Douglass said it gets tougher and tougher every year, making the Champions Tour a young mans game.
 
Theres a rejuvenation out here because youre not intimidated when youre 50, he said. Youre not intimidated by any of the other players because you hit it further and straighter and you putt better.
 
Douglass, who first played The Broadmoor at the 1959 U.S. Amateur championship that launched Jack Nicklauss career, is playing in his 23rd Senior Open, two shy of Arnold Palmers mark.
 
Theres some of his other records that I would have preferred to have challenged, Douglass said.
 
ACHING KNEES
 
R.W. Eaks won the Champions Tour 3M Championship in Blaine, Minn., earlier this month with the help of a golf cart, which the USGA doesnt allow in the U.S. Senior Open.
 
Both of Eaks knees need replacement. He couldnt walk up stairs in December, and twice this year has withdrawn from tournaments because he could barely get out of a cart.
 
The 56-year-old Eaks said hes not anticipating any problems, however, walking the 7,254-yard East Course, the longest ever for a Senior Open.
 
Hes been wearing FDA-approved electrical stimulation braces on his legs while he sleeps.
 
Just in the last few days Ive noticed a big difference, Eaks said.
 
DIVOTS
 
Dave Delich, 51, of Colorado Springs, may have an experience advantage this week over the rest of the field. Delich is a member at the Broadmoor and a six-time Broadmoor Golf Club champion. He also won the 2007 Colorado State Senior Amateur and the 1997 Colorado State Mid-Amateur. Australian Graham Marsh withdrew from the tournament Wednesday and was replaced by alternate Steve Heckel, of Carterville, Ill. Until he played three practice rounds here this month, Irwin said it had been at least 42 years since he played the East Course.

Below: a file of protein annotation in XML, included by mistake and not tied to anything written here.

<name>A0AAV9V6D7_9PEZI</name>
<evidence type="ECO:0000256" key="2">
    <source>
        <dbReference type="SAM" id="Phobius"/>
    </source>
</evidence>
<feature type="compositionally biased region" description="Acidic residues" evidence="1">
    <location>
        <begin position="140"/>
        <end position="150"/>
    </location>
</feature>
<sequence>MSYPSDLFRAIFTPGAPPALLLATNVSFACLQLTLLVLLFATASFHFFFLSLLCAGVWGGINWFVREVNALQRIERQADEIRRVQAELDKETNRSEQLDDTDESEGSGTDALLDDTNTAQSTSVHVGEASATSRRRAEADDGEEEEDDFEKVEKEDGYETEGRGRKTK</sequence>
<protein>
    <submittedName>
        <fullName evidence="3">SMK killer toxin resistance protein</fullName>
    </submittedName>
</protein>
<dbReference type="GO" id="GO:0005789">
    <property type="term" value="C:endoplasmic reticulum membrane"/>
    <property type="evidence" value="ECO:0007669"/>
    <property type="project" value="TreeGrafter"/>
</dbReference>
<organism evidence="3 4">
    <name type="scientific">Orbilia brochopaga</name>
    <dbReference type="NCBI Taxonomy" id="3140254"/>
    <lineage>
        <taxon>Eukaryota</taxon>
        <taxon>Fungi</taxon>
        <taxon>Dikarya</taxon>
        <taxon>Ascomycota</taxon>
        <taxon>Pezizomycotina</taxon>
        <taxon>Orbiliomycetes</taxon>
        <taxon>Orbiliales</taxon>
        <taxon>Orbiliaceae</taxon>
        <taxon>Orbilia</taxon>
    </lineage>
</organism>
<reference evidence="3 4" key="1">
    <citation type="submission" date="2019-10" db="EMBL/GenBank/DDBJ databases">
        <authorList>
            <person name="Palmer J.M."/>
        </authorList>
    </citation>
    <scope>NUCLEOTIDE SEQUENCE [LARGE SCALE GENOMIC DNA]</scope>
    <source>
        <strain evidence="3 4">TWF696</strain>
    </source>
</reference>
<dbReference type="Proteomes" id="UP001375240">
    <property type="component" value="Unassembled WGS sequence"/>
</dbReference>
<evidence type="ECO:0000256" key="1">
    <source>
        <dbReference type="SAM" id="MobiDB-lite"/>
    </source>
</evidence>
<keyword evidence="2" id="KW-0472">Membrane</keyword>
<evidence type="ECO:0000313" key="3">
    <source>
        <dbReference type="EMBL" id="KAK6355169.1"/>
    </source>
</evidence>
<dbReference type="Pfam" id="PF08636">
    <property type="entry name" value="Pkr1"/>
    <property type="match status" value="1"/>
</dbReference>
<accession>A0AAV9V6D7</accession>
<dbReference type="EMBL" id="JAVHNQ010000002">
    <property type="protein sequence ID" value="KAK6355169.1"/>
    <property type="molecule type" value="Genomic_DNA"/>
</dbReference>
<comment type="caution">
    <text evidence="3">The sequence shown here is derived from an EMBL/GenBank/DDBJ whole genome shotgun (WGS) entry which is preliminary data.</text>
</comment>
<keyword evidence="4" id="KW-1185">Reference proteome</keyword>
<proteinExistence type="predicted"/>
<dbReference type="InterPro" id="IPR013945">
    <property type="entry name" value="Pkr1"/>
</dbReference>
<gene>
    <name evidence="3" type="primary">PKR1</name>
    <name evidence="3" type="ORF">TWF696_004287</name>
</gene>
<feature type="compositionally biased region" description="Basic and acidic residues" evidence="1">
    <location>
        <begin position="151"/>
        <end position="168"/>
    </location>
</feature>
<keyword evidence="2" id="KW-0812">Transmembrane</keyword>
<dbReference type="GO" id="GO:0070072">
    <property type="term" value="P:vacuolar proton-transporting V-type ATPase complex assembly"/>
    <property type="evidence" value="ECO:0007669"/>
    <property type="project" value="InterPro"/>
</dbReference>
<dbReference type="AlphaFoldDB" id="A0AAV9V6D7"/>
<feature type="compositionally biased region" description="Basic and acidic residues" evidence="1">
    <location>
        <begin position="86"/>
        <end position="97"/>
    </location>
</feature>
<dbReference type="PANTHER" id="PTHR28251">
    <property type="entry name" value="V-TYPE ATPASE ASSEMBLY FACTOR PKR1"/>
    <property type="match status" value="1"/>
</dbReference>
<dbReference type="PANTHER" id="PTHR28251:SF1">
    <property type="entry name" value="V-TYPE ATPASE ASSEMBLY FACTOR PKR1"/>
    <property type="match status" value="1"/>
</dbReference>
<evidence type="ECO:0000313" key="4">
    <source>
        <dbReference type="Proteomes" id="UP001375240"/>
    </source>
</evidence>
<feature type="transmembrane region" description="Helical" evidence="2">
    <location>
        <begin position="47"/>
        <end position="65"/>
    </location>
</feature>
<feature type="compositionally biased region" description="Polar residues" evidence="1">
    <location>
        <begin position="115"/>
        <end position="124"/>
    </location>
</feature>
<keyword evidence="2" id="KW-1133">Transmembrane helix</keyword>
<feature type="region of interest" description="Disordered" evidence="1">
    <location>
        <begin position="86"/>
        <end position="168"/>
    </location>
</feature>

Related Links:
  • Full Coverage
  • GOLF CHANNEL Airtimes
  • If Park is nervous, she sure doesn't show it

    By Randall MellNovember 17, 2017, 11:24 pm

    NAPLES, Fla. – Sung Hyun Park says she can feel her heart pounding every time she steps to the first tee.

    She says she always gets nervous starting a round.

    You don’t believe it, though.

    She looks like she would be comfortable directing a sky full of Boeing 737s as an air traffic controller at Incheon International Airport . . .

    Or talking people off the ledges of skyscrapers . . .

    Or disarming ticking bombs . . .

    “In terms of golf, I always get nervous,” she insists.

    Everything about Park was at odds with that admission Friday, after she took control halfway through the CME Group Tour Championship.

    Her Korean nickname is “Dan Gong,” which means “Shut up and attack.” Now that sounds right. That’s what she looks like she is doing, trying to run roughshod through the Tour Championship in a historic sweep of all the LPGA’s most important awards and honors.

    Park got just one look at Tiburon Golf Club before this championship began, playing in Wednesday’s pro-am. Then she marched out Thursday and shot 67, then came out Friday and shot 65.

    At 12 under overall, Park has a three-shot lead on Caroline Masson and Sarah Jane Smith.

    She is six shots up on Lexi Thompson, who leads the CME Globe point standings in the race for the $1 million jackpot.

    She is 11 shots up on world No. 1 Shanshan Feng.

    And 11 shots up on So Yeon Ryu, who leads the Rolex Player of the Year point standings.


    CME Group Tour Championship: Articles, photos and videos

    Full-field scores from the CME Group Tour Championship


    There’s a long way to go, but Park is in position to make an epic sweep, to win the Tour Championship, that CME Globe jackpot, the Rolex Player of the Year Award, the Rolex Rookie of the Year Award, the Vare Trophy for low scoring average, the LPGA money-winning title and the Rolex world No. 1 ranking.